Scientist of the Week: evaluating effects of a teacher-led STEM intervention to reduce stereotypical views of scientists in young children

Joe Shimwell*, Jennifer DeWitt, Carol Davenport, Annie Padwick, Jonathan Sanderson, Rebecca Strachan

*Corresponding author for this work

Research output: Contribution to journalArticlepeer-review

8 Citations (Scopus)
24 Downloads (Pure)


Background: Previous research into children’s perceptions of science shows that children like science but often hold stereotypical views of scientists and commonly do not see themselves with a career as a scientist.Purpose: The aim of this study is to examine if a carefully designed medium-term, teacher-led STEM intervention, ‘Scientist of the Week’ which showcased a diverse range of working scientists and the skills they need, can lead to a positive change in the perception of scientists among young people.Sample Design and Methods: Using a case-control approach, this research used a tracked sample of 118 young people from aged 7 to 11 in a primary school in the North East of England. Words associated with scientists were collected before and after (directly, one month, one year) the intervention from the tracked sample and analysed to assess changes in stereotypical perceptions and any difference in responses between male and female participants.Results: Before the intervention, young children held many of the common stereotypes associated with scientists. Shortly afterwards, and one year following the intervention, the use of common stereotypes had fallen significantly across all children, with particular improvements in counter-stereotypical word usage for males. It also found that stereotypical images of scientists as highly intelligent were more difficult to counteract and that many of the positive changes in this view seen in the short term (weeks and months) diminished in the long term (one year later).Conclusions: This research has shown that with minimal expense and effort from teachers, negative stereotypes of scientists can be reduced through an intervention that does not require bringing scientists into the classroom. Some of the observed changes persisted in the longer-term, suggesting a lasting alteration in children’s perceptions of scientists following the intervention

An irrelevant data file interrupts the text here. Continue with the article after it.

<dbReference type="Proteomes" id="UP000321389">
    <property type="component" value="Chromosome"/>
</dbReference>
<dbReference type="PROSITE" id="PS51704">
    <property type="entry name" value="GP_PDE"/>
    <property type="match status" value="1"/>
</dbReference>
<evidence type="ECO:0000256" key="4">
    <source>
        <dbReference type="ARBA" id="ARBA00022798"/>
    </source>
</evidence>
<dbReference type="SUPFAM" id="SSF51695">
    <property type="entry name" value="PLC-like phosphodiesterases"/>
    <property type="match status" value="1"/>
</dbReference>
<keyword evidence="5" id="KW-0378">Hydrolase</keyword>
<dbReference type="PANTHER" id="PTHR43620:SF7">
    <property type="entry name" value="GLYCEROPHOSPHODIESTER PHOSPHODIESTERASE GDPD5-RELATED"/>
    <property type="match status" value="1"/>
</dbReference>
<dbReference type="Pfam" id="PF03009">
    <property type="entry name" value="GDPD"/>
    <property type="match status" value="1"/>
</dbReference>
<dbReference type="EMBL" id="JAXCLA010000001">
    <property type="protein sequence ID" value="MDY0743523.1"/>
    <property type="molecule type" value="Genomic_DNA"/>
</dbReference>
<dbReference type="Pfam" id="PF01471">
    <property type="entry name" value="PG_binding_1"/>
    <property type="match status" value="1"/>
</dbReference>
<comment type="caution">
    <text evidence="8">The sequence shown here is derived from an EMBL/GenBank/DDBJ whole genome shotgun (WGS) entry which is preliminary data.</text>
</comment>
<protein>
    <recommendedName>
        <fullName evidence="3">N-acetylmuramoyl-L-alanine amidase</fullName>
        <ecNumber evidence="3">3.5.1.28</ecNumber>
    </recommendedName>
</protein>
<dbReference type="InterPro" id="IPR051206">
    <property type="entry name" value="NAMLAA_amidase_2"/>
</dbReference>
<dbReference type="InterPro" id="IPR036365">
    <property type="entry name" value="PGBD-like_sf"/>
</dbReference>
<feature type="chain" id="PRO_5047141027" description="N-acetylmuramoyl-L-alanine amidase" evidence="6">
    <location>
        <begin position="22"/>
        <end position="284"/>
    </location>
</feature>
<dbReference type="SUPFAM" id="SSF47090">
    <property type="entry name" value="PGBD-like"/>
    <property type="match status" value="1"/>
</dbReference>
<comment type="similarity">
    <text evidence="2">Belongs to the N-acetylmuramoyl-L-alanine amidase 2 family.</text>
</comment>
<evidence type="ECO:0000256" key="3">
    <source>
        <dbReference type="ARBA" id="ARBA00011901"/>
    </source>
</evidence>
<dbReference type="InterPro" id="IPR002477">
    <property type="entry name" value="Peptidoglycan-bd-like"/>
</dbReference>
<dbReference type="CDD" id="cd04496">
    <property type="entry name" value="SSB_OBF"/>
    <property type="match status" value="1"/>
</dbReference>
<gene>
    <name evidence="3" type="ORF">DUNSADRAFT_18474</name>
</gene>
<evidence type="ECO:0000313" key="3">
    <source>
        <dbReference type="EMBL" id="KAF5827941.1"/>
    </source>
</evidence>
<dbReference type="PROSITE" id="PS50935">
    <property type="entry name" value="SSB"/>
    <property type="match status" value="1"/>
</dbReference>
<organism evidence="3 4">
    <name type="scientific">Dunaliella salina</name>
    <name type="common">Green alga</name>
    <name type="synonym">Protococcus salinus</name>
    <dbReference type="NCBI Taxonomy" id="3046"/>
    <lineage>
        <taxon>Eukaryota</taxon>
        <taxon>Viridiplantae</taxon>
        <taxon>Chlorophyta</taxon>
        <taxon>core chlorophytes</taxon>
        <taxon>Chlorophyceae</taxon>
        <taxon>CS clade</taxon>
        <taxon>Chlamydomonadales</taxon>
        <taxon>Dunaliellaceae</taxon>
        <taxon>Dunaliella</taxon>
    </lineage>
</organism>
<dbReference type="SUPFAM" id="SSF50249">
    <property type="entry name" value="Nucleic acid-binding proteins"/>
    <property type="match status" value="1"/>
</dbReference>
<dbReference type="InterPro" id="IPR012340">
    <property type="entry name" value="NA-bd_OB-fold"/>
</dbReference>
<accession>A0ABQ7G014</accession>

Original languageEnglish
Pages (from-to)423-443
Number of pages21
JournalResearch in Science and Technological Education
Issue number2
Early online date15 Jul 2021
Publication statusPublished - 3 Apr 2023


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